Toshiba's first real stab at introducing some of its CEVO processing power into its UK TVs isn't without its flaws, but it's still a very nice TV overall.
The attraction begins with its design. For while the 55WL863 doesn't look particularly glamorous from a distance, get up close and you can really appreciate both its exceptional slimness and its terrific metallic build quality.
It's also got all the connections most people will need, including an extensive suite of multimedia tools such as video/photo/music playback from DLNA PCs, USB multimedia playback (including DivX HD), recording from the HD tuners to USB drives, and Toshiba's Places online service.
'Places' is a little content-light right now, but it's a cloud-based service, so content levels will surely increase over time. At which point you will likely really start to appreciate its pretty interface and clever attempts to offer personalised experiences for all the members of your household.
Toshiba has had a fair stab at appealing to the high-end 'installation' market by offering a solid set of picture adjustments and even an auto calibration system, and best of all the 55WL863 produces far and away the best picture quality Toshiba has yet delivered from a flat-panel TV. The addition of Resolution+ to the 3D environment delivers some particularly mesmerising results.
Some minor red saturation and some more troubling 3D crosstalk issues take a little of the sheen off, but overall the 55WL863 remains well worth at least a trial run.
The 55WL863's build quality is gorgeous, and its connections leave no stone unturned in catering for these modern multimedia times.
The presentation of its Places online service is superb too, and its attempts to personalise the TV for different users are worthy. There's a satisfying degree of calibration flexibility as well, and best of all the TV's picture quality is mostly excellent.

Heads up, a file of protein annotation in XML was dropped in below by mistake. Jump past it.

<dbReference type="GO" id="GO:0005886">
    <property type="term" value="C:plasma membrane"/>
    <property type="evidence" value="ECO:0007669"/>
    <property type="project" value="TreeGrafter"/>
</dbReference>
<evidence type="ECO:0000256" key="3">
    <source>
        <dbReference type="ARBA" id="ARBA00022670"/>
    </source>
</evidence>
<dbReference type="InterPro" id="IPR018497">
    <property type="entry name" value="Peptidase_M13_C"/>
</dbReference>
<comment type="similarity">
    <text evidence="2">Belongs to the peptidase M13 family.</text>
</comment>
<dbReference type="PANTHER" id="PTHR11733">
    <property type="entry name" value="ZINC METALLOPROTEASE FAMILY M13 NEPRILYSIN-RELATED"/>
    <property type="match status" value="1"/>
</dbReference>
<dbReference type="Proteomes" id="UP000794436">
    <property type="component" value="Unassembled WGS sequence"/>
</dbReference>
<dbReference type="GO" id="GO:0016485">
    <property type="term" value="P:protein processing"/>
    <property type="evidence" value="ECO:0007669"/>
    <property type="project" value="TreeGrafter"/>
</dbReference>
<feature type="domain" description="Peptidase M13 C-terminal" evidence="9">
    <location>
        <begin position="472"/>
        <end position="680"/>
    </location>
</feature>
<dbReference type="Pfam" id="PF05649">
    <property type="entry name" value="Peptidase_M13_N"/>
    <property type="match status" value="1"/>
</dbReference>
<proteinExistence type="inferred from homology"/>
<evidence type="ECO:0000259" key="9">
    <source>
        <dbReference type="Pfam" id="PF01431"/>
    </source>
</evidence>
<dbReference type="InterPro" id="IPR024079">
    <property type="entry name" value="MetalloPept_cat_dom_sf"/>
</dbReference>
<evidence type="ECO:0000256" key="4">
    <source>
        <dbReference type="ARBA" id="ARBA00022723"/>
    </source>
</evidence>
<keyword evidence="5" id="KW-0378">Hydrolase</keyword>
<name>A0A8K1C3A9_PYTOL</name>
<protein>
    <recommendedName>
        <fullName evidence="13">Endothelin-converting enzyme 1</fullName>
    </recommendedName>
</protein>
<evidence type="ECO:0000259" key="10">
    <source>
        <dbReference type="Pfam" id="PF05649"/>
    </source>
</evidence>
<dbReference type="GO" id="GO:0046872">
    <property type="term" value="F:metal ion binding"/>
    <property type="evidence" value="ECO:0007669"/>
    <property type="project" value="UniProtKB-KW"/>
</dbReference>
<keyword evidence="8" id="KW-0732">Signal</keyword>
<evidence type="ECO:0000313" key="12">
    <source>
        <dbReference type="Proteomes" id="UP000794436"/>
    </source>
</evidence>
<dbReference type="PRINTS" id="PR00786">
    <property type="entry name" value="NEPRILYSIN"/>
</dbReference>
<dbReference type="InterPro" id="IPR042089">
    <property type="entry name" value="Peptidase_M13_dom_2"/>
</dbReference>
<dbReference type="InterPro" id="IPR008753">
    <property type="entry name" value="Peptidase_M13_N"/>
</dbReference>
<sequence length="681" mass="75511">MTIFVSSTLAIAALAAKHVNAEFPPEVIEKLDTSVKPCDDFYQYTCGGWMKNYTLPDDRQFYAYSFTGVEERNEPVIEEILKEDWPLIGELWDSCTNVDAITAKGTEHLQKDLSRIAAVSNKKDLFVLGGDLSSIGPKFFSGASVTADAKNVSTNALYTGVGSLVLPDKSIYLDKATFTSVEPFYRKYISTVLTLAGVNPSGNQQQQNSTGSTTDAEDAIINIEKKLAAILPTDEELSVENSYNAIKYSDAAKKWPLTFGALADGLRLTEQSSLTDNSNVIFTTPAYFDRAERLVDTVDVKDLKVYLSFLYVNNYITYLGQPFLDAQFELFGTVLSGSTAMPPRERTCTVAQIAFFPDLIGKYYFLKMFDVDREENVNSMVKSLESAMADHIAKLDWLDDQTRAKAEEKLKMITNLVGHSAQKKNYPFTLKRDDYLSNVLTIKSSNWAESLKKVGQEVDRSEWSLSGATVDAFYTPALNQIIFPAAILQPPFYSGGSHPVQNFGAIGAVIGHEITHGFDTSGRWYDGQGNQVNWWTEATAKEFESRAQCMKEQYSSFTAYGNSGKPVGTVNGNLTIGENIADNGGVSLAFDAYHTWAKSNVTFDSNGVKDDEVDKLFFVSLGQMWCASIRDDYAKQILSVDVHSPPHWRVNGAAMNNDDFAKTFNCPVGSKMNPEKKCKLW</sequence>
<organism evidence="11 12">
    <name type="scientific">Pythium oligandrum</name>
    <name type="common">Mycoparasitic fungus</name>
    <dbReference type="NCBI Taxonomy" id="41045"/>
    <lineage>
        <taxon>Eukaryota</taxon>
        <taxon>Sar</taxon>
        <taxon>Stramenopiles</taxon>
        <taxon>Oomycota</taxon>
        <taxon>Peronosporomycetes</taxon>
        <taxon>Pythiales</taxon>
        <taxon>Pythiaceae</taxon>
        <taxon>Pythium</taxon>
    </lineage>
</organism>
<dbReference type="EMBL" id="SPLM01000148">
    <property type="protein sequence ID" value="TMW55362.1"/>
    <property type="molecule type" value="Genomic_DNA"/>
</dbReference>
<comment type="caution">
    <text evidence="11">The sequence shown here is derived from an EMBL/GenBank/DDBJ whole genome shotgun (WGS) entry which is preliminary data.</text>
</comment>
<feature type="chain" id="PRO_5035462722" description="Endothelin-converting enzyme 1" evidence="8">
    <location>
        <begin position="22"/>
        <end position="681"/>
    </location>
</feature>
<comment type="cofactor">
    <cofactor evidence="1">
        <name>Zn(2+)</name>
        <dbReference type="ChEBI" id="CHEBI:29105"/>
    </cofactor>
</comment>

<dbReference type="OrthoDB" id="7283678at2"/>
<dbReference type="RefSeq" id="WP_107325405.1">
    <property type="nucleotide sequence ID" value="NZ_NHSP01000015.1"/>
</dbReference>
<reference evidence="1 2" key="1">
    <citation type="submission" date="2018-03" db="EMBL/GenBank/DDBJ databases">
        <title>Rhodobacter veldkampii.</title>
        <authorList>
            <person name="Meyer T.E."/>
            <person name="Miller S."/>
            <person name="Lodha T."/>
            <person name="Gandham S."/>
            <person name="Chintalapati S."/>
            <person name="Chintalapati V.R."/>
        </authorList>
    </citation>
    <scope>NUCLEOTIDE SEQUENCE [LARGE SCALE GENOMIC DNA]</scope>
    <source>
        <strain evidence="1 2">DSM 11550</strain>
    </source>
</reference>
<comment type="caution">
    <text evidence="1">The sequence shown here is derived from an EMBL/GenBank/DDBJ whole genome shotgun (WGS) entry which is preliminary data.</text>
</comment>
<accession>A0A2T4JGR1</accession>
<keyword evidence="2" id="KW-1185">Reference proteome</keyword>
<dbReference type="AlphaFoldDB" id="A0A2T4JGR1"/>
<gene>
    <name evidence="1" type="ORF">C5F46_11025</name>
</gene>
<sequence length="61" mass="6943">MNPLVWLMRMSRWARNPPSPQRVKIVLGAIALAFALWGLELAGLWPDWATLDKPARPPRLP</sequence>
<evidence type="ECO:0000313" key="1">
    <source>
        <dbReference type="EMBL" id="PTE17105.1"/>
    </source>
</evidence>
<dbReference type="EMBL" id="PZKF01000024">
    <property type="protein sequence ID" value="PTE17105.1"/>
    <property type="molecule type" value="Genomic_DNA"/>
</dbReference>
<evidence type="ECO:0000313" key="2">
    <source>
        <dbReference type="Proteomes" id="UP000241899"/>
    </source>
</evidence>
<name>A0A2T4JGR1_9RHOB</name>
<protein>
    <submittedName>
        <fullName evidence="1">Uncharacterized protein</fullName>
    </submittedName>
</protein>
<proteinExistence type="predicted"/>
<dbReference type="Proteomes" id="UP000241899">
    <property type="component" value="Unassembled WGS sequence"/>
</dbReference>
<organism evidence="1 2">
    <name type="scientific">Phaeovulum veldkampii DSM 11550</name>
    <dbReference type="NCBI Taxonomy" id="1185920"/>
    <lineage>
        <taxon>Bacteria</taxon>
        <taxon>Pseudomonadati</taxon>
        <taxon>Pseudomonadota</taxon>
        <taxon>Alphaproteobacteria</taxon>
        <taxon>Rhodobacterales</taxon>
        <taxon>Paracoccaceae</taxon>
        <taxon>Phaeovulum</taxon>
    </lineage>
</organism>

The remote supplied with the 55WL863 isn't as helpful as it thinks it is. Also, the Places service needs to have more content added to get closer to the online services offered by rival brands, and it's a shame the otherwise exemplary 3D pictures are let down by noticeable crosstalk.
There's some minor light bleed in the picture's corners during dark scenes too, but this isn't nearly as bad a problem as it is on some of Toshiba's other TVs this year.
While there's a nagging sense that Toshiba could perhaps have used its CEVO Engine processing a bit more overtly in the 55WL863, it's still the case that the system has helped Toshiba deliver a really good TV that deserves a place at the top table of TV quality this year.
The set's multimedia support is good, and its 2D pictures are sharp, colourful, bright and natural for the most part. What's more, 3D pictures are in some ways the best we've seen, with just the existence of crosstalk noise letting them down.
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